Karnataka has lost two great geniuses in the last four days. It would not be a cliché if we say our world will be a lot poorer without these two renowned scholars. Scholar, discourser, journalist Bannanje Govindacharya and World famous scientist Roddam Narasimha died just two days apart leaving behind a great body of work, disciples and followers.
While Govindacharya was a scholar who wrote and spoke about philosophy, Puranas, mythology, Vedas and Upanishads, Narasimha did path-breaking researches in aerospace, making him one of the World’s greatest in that field. Bannanje and Roddam were their native villages that later became Govindacharya and Narasimha’s respective surnames. In their chosen professions, both were like north and south poles.
While Govindacharya was restricted mostly to Karnataka and Kannada speaking audiences, Narasimha travelled across the world, talking about aerospace, fluid sciences, rubbing shoulders with who is who of the globe’s scientific World. They had little in common.
But, they had something in common. Both of them had a deep interest in philosophy, Indian culture and traditions. They were firmly rooted in our ancient culture and traditions. They had a great command over Kannada and Sanskrit and spoke brilliantly, enthralling the audiences all over the World.
Both had a great love for Kannada and Sanskrit classics. Their interpretation was brilliant and there was always something new in it.
For all his orthodox looks, Govindacharya was a liberal. He was modern in his attitude, outlook and his approach towards life and society. According to a noted Kannada writer, Boluvaru Mohammed Kunhi, he was a gentleman Guru who was an open-minded and a secular thinker. As a journalist, he had taught writing to many.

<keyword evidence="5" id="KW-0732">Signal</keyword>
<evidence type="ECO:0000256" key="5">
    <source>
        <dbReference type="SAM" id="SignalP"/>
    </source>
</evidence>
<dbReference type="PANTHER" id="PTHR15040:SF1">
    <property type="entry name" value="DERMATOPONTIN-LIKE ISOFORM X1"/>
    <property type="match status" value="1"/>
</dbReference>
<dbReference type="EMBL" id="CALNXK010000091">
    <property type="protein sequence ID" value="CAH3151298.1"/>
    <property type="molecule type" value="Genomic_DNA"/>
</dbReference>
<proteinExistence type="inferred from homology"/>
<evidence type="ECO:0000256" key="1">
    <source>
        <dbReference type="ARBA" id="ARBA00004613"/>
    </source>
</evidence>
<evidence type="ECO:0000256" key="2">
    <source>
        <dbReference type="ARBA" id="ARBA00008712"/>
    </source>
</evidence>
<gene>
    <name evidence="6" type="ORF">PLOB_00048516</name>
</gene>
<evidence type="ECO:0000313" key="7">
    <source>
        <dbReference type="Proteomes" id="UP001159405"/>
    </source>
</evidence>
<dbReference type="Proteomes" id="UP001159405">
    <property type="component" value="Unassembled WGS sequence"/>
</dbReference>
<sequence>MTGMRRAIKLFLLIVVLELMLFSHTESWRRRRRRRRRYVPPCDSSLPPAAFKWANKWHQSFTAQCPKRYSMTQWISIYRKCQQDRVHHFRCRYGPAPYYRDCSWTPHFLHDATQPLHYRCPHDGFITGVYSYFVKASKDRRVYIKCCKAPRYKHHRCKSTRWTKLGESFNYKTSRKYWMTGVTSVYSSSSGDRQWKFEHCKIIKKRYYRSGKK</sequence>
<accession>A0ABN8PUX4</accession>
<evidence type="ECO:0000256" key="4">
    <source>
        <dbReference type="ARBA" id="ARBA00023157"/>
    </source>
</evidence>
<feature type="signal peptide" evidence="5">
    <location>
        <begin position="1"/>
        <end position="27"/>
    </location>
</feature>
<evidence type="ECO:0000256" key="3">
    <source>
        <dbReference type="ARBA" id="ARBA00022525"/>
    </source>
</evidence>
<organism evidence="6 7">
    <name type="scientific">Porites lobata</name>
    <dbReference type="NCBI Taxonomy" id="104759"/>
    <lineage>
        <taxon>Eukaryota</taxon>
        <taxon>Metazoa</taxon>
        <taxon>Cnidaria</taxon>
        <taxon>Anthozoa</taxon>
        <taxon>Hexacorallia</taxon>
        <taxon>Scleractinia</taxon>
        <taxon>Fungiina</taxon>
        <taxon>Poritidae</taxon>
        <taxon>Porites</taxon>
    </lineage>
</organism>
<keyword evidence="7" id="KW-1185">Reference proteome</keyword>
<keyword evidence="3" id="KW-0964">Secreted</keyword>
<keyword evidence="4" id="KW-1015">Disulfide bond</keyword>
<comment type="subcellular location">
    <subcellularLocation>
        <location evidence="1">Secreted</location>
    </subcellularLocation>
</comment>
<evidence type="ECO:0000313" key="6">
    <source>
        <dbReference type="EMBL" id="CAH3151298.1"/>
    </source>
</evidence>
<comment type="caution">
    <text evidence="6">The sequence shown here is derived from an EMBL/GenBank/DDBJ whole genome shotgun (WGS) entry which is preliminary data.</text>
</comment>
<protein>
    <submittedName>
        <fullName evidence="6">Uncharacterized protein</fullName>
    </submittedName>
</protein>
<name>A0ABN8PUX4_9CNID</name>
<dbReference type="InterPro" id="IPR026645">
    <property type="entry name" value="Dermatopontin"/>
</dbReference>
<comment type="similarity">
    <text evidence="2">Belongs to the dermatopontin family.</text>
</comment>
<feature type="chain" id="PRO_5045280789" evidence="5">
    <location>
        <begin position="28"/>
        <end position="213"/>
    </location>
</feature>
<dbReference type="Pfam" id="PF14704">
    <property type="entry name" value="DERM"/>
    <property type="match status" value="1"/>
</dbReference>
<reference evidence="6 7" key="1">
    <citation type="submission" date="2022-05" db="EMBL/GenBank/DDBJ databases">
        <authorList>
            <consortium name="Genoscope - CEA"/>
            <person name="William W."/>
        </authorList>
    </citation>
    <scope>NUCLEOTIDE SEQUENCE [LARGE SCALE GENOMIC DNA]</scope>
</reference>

Meanwhile, Narasimha had taught at several great institutions and nurtured talent across the World. He was a member of Prime Minister Rajiv Gandhi’s scientific advisory council in the 1980s. He also headed India’s premier aeronautics lab National Aeronautics Laboratory or NAL. A distinguished professor of World eminence, Narasimha taught at the Indian Institute of Sciences (IISc), Bengaluru, headed National Institute of Advanced Studies or NIAS, Bengaluru and was also a member of the Indian Space Commission advising the ISRO.
He also wrote and spoke about Indian philosophy and traditions with amazing knowledge.
Both Govindacharya and Narasimha had a belief that India can open itself to Western thinking and learn from that, firmly believing in its ancient culture and traditions.
In today’s highly polarised and ever narrowing thinking or public discourses about Hinduism and the concept of India, one will surely and sorely miss these two eminent scholars of our times because they believed in “give and take” and cultural assimilation.
Also in the immortal lines of Rigveda “let the knowledge come to us from all corners of the World”.